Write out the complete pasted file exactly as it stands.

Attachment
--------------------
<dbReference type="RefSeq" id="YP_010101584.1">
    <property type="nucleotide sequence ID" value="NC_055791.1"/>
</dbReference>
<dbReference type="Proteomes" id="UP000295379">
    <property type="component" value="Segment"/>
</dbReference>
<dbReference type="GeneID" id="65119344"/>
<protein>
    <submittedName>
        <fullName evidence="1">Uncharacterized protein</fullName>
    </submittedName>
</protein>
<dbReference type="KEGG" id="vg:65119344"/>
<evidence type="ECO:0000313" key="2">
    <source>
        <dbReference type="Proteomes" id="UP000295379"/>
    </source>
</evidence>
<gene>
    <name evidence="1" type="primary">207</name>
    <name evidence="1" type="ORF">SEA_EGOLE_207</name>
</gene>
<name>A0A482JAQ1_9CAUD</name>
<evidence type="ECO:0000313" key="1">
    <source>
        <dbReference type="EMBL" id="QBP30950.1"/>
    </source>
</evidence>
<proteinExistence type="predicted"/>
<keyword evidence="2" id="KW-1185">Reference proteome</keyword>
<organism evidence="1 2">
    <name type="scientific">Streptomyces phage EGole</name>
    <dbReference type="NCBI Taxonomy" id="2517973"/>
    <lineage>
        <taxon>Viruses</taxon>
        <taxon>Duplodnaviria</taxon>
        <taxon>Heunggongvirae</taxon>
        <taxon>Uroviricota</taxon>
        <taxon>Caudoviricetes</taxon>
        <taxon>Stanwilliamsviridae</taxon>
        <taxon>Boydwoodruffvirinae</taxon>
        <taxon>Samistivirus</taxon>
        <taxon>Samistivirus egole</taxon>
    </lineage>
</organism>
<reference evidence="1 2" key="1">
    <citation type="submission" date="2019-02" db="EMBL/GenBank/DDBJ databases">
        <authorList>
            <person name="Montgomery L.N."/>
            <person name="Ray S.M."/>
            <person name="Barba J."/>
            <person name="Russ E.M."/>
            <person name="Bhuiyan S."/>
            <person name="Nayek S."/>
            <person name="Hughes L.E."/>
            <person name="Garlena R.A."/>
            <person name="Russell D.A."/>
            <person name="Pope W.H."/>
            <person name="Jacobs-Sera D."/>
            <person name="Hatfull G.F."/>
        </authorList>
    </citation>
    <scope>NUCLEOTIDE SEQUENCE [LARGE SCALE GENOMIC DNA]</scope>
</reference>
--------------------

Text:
<dbReference type="RefSeq" id="YP_010101584.1">
    <property type="nucleotide sequence ID" value="NC_055791.1"/>
</dbReference>
<dbReference type="Proteomes" id="UP000295379">
    <property type="component" value="Segment"/>
</dbReference>
<dbReference type="GeneID" id="65119344"/>
<protein>
    <submittedName>
        <fullName evidence="1">Uncharacterized protein</fullName>
    </submittedName>
</protein>
<dbReference type="KEGG" id="vg:65119344"/>
<evidence type="ECO:0000313" key="2">
    <source>
        <dbReference type="Proteomes" id="UP000295379"/>
    </source>
</evidence>
<gene>
    <name evidence="1" type="primary">207</name>
    <name evidence="1" type="ORF">SEA_EGOLE_207</name>
</gene>
<name>A0A482JAQ1_9CAUD</name>
<evidence type="ECO:0000313" key="1">
    <source>
        <dbReference type="EMBL" id="QBP30950.1"/>
    </source>
</evidence>
<proteinExistence type="predicted"/>
<keyword evidence="2" id="KW-1185">Reference proteome</keyword>
<organism evidence="1 2">
    <name type="scientific">Streptomyces phage EGole</name>
    <dbReference type="NCBI Taxonomy" id="2517973"/>
    <lineage>
        <taxon>Viruses</taxon>
        <taxon>Duplodnaviria</taxon>
        <taxon>Heunggongvirae</taxon>
        <taxon>Uroviricota</taxon>
        <taxon>Caudoviricetes</taxon>
        <taxon>Stanwilliamsviridae</taxon>
        <taxon>Boydwoodruffvirinae</taxon>
        <taxon>Samistivirus</taxon>
        <taxon>Samistivirus egole</taxon>
    </lineage>
</organism>
<reference evidence="1 2" key="1">
    <citation type="submission" date="2019-02" db="EMBL/GenBank/DDBJ databases">
        <authorList>
            <person name="Montgomery L.N."/>
            <person name="Ray S.M."/>
            <person name="Barba J."/>
            <person name="Russ E.M."/>
            <person name="Bhuiyan S."/>
            <person name="Nayek S."/>
            <person name="Hughes L.E."/>
            <person name="Garlena R.A."/>
            <person name="Russell D.A."/>
            <person name="Pope W.H."/>
            <person name="Jacobs-Sera D."/>
            <person name="Hatfull G.F."/>
        </authorList>
    </citation>
    <scope>NUCLEOTIDE SEQUENCE [LARGE SCALE GENOMIC DNA]</scope>
</reference>